Infective Endocarditis in Hemodialysis Patients

Rahul Vasudev, Priyank Shah, Supreet Kaur, Chandrika Chitturi, Sundermurthy Yamini, Ashesha Mechineni, Chandra Chandran, Mahesh Bikkina, Fayez Shamoon

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10 Scopus citations


BACKGROUND AND AIM OF THE STUDY: Infective endocarditis (IE) is a major cause of morbidity and mortality in patients with end-stage renal disease (ESRD). The study aim was to evaluate the demographic, clinical, microbiological and inpatient mortality data of IE in hemodialysis patients.

METHODS: Data were analyzed for all IE patients admitted to the authors' 800-bed tertiary care hospital between January 2001 and December 2014. These data included demographics, comorbidities, clinical and microbiological characteristics, echocardiographic findings, complications, outcomes, and in-patient mortality.

RESULTS: A total of 296 patients, including 52 on hemodialysis, was admitted with a diagnosis of IE. The median age of patients with ESRD (28 females, 24 males) was 55.9 ± 15.47 years. The prevalences of comorbidities such as hypertension (80%) and diabetes mellitus (46%) were significantly higher in ESRD patients, whereas other comorbidities were similarly distributed in both groups. The mitral valve was the most commonly involved (55.8%), followed by aortic (21.7%), tricuspid (21.2%) and pulmonary (1.9%) valves. Staphylococcus aureus was the most common organism (40%), followed by Enterococcus sp. (13.7%), Gram-negative staphylococci (13.7%), coagulase-negative staphylococci (11.5%), and Streptococcus sp. (5.7%). Polymicrobes were found in 11.5% of patients and cultures were negative in 19%. The mean ejection fraction in these patients was 42 ± 4.19% and the mean area of vegetation was 63.5 ± 40 mm2. The in-hospital course of 11 patients was complicated by embolic events, while three patients had acute heart failure and one patient had heart block secondary to IE. A total of four patients (7.7%) died during the index hospitalization.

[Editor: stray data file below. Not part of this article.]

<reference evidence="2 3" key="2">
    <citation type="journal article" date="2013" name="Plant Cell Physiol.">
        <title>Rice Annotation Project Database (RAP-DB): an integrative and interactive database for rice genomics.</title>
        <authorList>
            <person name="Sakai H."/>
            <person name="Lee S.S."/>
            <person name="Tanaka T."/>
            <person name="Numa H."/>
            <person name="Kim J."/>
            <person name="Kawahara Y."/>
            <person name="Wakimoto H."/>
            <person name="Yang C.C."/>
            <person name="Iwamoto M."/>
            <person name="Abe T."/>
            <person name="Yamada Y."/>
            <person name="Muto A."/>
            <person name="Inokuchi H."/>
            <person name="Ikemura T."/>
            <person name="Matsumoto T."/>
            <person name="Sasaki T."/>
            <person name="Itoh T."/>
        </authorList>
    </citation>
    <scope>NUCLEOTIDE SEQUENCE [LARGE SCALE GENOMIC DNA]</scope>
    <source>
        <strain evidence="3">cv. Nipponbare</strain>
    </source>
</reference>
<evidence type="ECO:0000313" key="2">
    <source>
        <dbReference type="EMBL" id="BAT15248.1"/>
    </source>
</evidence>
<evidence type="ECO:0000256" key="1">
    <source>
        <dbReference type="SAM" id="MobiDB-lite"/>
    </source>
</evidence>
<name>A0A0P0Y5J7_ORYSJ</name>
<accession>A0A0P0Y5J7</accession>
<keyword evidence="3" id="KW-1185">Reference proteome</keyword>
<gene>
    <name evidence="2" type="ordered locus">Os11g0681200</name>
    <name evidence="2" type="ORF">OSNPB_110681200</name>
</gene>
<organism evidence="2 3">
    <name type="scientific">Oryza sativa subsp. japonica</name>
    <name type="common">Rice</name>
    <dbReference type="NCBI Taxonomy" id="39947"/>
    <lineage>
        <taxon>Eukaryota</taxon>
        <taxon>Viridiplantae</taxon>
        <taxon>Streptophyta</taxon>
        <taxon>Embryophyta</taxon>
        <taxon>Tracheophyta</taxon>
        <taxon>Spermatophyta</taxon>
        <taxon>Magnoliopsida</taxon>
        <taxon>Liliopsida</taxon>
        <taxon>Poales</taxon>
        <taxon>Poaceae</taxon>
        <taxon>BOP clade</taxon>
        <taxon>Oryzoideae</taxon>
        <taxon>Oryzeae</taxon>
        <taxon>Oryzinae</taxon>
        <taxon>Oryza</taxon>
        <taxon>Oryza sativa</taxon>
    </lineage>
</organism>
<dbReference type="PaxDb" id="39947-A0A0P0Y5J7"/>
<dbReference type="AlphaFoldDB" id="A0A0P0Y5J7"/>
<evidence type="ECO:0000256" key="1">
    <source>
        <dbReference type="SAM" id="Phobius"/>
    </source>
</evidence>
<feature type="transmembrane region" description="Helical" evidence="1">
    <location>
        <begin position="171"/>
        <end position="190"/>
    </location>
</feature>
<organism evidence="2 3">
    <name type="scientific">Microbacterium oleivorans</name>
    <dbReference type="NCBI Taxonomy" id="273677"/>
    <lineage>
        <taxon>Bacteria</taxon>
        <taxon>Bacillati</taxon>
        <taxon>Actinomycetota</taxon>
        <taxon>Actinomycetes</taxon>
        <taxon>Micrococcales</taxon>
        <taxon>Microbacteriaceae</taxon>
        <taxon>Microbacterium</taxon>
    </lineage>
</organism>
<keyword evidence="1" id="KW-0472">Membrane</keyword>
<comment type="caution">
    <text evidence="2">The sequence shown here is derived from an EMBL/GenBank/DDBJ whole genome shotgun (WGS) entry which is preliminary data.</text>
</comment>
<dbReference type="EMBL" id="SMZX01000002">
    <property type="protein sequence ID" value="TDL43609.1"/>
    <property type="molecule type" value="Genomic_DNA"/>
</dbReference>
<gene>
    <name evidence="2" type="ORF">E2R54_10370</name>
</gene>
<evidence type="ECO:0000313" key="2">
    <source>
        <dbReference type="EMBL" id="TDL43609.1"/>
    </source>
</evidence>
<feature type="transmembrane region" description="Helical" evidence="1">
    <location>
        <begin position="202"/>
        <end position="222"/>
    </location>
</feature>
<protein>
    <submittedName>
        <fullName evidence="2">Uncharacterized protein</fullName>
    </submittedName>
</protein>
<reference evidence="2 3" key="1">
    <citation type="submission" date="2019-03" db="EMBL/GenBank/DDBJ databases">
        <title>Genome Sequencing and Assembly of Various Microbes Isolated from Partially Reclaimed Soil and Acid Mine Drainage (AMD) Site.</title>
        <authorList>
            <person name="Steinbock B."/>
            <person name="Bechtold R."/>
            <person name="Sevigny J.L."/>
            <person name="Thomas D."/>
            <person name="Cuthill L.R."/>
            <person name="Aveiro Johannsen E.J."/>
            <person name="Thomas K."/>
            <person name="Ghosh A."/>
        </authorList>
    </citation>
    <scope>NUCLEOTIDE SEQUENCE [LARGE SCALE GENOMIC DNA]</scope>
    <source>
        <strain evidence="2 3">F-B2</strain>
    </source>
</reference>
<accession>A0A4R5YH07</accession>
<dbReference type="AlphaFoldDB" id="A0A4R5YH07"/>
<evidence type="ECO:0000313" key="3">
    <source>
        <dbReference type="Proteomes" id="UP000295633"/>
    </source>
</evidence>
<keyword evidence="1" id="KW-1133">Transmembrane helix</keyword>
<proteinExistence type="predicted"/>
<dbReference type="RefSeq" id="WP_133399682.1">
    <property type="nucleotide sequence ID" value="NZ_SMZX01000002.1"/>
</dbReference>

CONCLUSIONS: IE in patients receiving chronic hemodialysis is a very frequent occurrence. Its diagnosis is complex and its presence should be considered in all hemodialysis patients with bacteremia. In the present study the etiology was shown to be multifactorial, with the mitral valve being the most commonly involved and S. aureus the most common organism.

Original languageEnglish (US)
Pages (from-to)369-374
Number of pages6
JournalThe Journal of heart valve disease
Issue number3
StatePublished - May 1 2016
Externally publishedYes

ASJC Scopus subject areas

  • General Medicine


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